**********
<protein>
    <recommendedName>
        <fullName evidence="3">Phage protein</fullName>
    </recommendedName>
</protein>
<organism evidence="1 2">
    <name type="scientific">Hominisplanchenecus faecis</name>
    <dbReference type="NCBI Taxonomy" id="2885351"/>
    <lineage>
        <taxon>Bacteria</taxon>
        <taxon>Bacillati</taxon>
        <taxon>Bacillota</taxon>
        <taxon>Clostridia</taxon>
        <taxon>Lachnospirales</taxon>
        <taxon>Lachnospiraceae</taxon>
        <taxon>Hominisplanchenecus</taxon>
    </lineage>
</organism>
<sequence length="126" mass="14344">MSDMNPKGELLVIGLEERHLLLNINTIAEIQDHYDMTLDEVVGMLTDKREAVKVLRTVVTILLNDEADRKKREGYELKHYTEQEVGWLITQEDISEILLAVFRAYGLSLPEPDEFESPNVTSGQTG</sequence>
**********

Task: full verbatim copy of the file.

<protein>
    <recommendedName>
        <fullName evidence="3">Phage protein</fullName>
    </recommendedName>
</protein>
<organism evidence="1 2">
    <name type="scientific">Hominisplanchenecus faecis</name>
    <dbReference type="NCBI Taxonomy" id="2885351"/>
    <lineage>
        <taxon>Bacteria</taxon>
        <taxon>Bacillati</taxon>
        <taxon>Bacillota</taxon>
        <taxon>Clostridia</taxon>
        <taxon>Lachnospirales</taxon>
        <taxon>Lachnospiraceae</taxon>
        <taxon>Hominisplanchenecus</taxon>
    </lineage>
</organism>
<sequence length="126" mass="14344">MSDMNPKGELLVIGLEERHLLLNINTIAEIQDHYDMTLDEVVGMLTDKREAVKVLRTVVTILLNDEADRKKREGYELKHYTEQEVGWLITQEDISEILLAVFRAYGLSLPEPDEFESPNVTSGQTG</sequence>